"Political adviser Karl Rove and other high-ranking figures in the Bush White House played a greater role than previously understood in the firing of federal prosecutors almost three years ago, according to newly obtained e-mails that shed light on a scandal that led to mass Justice Department resignations and an ongoing criminal probe," reports the Washington Post.
A new internal report confirms our fears about the politicization of the Justice Department. That same contempt for government can be found in the current financial crisis as well as the meteoric rise of the former mayor of Wasilla.
Bush lackey Scott Jennings gives Sen Pat Leahy the broken-record treatment, which has become so familiar Witness Leahy's frustration break as Jennings refuses even to describe his duties: "Let's not be too contemptuous of this committee You work at the White House You're paid for by taxpayers You work for the American people I'm just asking you what kind of work you do".
While politicians of both parties have repeatedly denounced Alberto Gonzales for public mendacity and abuse of office, a few of them finally have stepped up to do what must be done.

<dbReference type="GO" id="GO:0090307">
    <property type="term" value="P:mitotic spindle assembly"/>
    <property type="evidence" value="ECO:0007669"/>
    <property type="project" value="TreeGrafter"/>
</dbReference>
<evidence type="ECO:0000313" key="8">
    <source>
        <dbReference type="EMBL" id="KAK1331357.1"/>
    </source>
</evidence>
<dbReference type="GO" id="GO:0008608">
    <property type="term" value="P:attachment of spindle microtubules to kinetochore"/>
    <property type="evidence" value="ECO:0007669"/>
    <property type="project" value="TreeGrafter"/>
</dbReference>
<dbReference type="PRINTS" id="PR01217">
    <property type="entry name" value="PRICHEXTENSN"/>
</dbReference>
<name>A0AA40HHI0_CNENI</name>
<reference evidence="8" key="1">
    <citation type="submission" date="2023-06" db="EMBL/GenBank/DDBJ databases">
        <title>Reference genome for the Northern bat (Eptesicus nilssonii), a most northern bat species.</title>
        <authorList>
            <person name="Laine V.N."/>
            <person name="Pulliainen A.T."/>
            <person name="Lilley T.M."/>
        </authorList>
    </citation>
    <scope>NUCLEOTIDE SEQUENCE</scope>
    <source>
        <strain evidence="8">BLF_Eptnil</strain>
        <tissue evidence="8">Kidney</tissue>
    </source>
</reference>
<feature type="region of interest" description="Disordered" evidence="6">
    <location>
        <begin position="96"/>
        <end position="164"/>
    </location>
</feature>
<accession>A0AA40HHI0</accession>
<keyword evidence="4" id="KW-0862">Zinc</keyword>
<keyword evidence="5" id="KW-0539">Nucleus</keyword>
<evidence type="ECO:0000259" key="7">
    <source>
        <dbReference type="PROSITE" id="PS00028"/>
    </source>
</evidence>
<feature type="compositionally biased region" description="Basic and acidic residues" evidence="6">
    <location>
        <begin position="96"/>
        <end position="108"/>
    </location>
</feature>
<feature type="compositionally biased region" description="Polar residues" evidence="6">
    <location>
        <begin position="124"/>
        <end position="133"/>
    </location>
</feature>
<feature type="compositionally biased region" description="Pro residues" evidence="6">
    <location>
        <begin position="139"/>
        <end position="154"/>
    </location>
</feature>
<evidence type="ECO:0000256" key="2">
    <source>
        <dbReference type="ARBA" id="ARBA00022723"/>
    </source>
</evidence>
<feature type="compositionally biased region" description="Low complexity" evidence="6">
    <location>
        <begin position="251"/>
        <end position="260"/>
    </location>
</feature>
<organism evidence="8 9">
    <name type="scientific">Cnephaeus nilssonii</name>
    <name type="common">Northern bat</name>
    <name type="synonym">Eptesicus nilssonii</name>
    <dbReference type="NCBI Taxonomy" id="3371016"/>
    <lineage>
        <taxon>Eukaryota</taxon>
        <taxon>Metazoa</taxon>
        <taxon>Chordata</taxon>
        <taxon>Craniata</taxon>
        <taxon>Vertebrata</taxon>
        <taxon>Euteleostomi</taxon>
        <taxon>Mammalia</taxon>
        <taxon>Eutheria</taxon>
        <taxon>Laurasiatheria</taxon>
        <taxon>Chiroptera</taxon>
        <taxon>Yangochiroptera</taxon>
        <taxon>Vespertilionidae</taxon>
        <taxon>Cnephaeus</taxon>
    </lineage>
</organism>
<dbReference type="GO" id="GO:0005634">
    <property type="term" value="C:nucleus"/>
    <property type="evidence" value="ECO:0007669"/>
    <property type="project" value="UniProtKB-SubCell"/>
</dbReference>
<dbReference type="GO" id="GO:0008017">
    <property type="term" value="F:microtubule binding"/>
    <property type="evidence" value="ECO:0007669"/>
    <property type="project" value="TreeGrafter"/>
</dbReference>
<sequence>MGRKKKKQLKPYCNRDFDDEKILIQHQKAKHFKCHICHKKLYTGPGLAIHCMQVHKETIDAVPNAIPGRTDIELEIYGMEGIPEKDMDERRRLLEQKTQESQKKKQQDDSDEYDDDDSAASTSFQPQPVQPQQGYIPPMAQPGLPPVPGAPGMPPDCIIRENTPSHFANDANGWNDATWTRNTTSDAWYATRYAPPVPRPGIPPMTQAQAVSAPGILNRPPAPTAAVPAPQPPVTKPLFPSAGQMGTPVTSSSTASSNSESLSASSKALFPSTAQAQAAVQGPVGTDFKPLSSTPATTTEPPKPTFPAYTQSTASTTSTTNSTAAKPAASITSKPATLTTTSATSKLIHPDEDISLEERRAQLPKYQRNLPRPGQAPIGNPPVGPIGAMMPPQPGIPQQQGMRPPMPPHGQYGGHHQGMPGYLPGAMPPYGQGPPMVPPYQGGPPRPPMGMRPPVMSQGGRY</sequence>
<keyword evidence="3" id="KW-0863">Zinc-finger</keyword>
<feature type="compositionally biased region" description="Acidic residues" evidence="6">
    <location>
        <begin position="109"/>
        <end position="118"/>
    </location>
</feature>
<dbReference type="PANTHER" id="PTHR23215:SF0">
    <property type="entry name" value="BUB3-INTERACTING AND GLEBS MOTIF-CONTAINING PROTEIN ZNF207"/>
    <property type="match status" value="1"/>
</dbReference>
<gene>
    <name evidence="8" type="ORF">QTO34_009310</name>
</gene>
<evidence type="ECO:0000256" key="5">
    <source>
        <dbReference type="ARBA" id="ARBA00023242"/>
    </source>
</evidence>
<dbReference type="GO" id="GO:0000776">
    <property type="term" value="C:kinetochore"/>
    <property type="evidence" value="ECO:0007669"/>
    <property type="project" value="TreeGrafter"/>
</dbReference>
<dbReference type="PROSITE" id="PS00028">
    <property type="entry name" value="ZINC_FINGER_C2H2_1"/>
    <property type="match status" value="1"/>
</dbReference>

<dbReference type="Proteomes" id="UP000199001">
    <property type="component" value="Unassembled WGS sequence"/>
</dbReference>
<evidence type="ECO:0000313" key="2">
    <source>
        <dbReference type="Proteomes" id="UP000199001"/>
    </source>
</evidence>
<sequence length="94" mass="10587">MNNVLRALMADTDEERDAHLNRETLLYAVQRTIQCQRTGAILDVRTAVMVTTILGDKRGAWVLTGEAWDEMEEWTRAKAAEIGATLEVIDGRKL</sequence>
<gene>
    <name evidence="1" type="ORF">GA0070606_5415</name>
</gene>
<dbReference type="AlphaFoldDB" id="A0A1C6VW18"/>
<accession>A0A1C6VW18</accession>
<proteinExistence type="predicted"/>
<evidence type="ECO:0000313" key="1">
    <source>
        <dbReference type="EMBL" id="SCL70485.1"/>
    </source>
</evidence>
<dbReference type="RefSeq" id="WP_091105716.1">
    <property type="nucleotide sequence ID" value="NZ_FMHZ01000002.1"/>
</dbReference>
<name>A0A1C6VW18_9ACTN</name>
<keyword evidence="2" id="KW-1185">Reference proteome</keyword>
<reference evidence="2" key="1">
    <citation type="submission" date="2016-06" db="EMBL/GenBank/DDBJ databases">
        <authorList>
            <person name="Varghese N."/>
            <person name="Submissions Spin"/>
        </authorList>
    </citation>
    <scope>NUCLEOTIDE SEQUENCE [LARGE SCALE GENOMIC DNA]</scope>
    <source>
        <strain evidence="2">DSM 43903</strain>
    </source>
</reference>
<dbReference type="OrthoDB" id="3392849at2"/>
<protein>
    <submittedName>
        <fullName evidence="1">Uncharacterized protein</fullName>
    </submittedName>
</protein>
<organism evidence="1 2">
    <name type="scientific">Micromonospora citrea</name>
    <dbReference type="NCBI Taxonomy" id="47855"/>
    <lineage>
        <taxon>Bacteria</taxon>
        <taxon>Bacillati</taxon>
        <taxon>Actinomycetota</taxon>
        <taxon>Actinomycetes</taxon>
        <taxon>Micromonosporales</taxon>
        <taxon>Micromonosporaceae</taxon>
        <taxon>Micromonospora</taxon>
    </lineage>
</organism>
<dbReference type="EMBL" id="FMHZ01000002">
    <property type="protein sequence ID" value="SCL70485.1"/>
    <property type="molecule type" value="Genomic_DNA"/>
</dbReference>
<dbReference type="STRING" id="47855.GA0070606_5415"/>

It's way past bedtime for Gonzo. At this point, every day Alberto Gonzales continues as attorney general means more dishonor for the office and the nation -- and higher blood pressure for Senate Judiciary Committee members trying desperately to get a straight answer out of the man.
The House Judiciary Committee has voted to hold former White House counsel Harriet Miers and former White House chief of staff Joshua Bolten (pictured above) in contempt of Congress for refusing to testify on the firing of U.S. attorneys. The measure will now move to the full House.
Ousted U.S. Attorney David Iglesias says he believes he was fired, in part, for failing to meet the obsessive demands of a nonprofit organization with ties to the Republican Party that allegedly sought to limit the voting rights of minorities. Is there a more heinous political practice than the disenfranchisement of minority voters after so long a struggle?
Now that there will be no vote of "no confidence" in Attorney General Alberto Gonzales, we must ask an impertinent question: What, exactly, are we supposed to have confidence in?